Reverend Robert William Wylie (Bill) Clarke, who spearheaded healing ministry in Omagh dies at 92
The Rev Robert William Wylie (Bill) Clarke, a former long-serving minister of Trinity Presbyterian Church in Omagh and a noted educationalist in the area, has passed away aged 92.
Rev Clarke was the father of the Belfast Telegraph's former Political Editor, Liam Clarke, who died in December 2015.
Born in 1924 in Co Monaghan, Rev Clarke was educated at Trinity College Dublin where he obtained a BA and MA, and was installed and ordained in Dundalk Presbyterian Church in October 1949.
He remained there until May 1971 when he became minister to the Trinity and Gillygooley congregations in Tyrone.
Rev Clarke served there until his retirement in 1992.
He was the first occupant of the new manse at Trinity which was completed shortly after his installation and during his ministry a further extension to the church hall was planned and completed. The church organ was also fully restored.
During his time in Omagh he was officiating chaplain at Lisanelly Army base - standing in for the padre when required - and he was also a driving force behind the establishment of a healing ministry in the area which still continues today.
Rev Robert Herron, who succeeded Rev Clarke at Trinity, said: "Bill had a great empathy with those who were sick or disadvantaged and that may have resulted from his own experience of losing his father when he was quite young."
Rev Clarke was chairman of a number of boards of governors in the Omagh area and also a member of the Western Education and Library Board for a time.
At one stage he was appointed president of the Association of Education and Library Boards.
After his retirement Rev Clarke and his wife Alice went to live in Eglinton, Londonderry, where Alice died in April 2011.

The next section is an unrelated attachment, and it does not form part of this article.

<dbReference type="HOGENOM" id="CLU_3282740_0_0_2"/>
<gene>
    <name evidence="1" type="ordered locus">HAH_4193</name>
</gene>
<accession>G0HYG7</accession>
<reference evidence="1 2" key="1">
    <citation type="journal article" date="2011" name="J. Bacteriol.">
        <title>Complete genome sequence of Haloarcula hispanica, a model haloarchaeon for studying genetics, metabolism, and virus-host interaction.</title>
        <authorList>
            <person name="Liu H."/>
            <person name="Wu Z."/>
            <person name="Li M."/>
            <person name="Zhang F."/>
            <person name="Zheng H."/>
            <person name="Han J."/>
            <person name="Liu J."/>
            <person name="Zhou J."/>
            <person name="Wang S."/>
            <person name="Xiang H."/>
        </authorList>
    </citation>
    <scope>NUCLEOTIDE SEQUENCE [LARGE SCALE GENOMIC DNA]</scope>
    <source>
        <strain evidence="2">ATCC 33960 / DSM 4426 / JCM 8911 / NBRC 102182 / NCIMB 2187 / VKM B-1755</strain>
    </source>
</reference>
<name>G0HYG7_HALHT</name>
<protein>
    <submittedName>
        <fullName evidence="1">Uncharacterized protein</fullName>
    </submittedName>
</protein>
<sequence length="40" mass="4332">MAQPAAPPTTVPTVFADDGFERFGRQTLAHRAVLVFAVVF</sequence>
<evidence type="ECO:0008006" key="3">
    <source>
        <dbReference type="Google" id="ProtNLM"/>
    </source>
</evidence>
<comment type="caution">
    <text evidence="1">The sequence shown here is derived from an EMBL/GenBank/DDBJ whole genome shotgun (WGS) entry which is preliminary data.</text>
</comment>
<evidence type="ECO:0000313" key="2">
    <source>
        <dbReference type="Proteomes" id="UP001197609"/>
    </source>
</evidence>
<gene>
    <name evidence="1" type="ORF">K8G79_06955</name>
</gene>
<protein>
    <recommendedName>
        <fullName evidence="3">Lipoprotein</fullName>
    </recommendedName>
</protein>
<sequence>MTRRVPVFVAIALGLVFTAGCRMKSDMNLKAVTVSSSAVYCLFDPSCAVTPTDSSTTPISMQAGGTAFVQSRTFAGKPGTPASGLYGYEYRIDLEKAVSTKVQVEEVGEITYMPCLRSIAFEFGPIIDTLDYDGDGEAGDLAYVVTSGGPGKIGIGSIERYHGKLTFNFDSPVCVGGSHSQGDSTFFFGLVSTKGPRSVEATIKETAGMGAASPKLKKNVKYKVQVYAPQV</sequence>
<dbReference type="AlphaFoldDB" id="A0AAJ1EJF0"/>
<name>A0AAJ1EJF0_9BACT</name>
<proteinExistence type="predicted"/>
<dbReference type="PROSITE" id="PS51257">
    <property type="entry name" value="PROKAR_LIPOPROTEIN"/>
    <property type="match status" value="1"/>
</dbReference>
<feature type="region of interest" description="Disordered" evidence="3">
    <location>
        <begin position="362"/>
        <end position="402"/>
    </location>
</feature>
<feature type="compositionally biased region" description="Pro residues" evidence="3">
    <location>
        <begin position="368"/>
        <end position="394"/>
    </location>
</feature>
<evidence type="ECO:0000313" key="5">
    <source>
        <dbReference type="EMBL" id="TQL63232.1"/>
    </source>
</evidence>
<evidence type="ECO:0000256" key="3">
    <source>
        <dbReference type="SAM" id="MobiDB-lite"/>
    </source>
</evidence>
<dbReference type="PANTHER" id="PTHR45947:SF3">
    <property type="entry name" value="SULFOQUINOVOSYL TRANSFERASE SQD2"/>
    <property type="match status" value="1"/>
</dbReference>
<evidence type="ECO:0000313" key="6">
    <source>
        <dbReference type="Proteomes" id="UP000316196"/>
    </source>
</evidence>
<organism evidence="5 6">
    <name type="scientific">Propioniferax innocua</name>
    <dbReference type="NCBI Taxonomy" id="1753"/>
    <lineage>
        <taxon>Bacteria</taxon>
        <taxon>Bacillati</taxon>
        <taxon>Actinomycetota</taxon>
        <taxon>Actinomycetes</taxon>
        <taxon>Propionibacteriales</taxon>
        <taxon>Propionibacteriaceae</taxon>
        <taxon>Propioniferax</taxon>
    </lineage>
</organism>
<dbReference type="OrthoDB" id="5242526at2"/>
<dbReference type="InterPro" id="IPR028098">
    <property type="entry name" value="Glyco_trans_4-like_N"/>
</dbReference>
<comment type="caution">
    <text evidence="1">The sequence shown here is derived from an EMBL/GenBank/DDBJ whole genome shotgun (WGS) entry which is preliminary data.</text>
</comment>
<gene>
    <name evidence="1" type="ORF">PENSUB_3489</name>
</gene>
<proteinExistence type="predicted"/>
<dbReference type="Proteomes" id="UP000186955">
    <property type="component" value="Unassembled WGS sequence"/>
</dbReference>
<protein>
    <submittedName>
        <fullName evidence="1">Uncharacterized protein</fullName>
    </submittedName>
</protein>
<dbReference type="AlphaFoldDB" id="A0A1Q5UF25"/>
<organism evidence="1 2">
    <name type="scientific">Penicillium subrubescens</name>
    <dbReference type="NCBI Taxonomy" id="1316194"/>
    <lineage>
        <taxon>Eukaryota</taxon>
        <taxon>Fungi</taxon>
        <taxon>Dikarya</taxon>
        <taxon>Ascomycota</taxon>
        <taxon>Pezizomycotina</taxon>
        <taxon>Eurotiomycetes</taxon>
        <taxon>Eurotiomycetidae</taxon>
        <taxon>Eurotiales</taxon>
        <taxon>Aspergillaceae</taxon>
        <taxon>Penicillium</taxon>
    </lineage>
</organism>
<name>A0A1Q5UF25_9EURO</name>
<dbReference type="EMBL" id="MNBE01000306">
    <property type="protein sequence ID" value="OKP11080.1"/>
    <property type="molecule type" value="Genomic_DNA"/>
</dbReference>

In his later years Rev Clarke stayed at a nursing home in Ballymena.
During his earlier life he was a keen fisherman and enjoyed boating on the lakes of Fermanagh.
He kept a boat moored near Castle Archdale and he was also a keen shooter.
Another pastime in which Rev Clarke took great pleasure in was making his own wine - and according to friends he was generous in sharing the fruits of his labour.
His father William was a noted piper and one of the first people to make a commercial recording of uilleann pipe music. He also played the traditional Scottish bagpipes and pipers from all over Ireland, and of all traditions, would call at his home in Monaghan to discuss the music.
A clockmaker and jeweller by trade, he died just short of his 45th birthday from tuberculosis.
Rev Clarke's funeral service will take place at Faughanvale Presbyterian Church in Eglinton tomorrow and he will be buried in the adjoining graveyard.
He is survived by his daughter-in-law Kathryn, grandchildren Adam, Daniel and Alice, and sister-in-law Martha.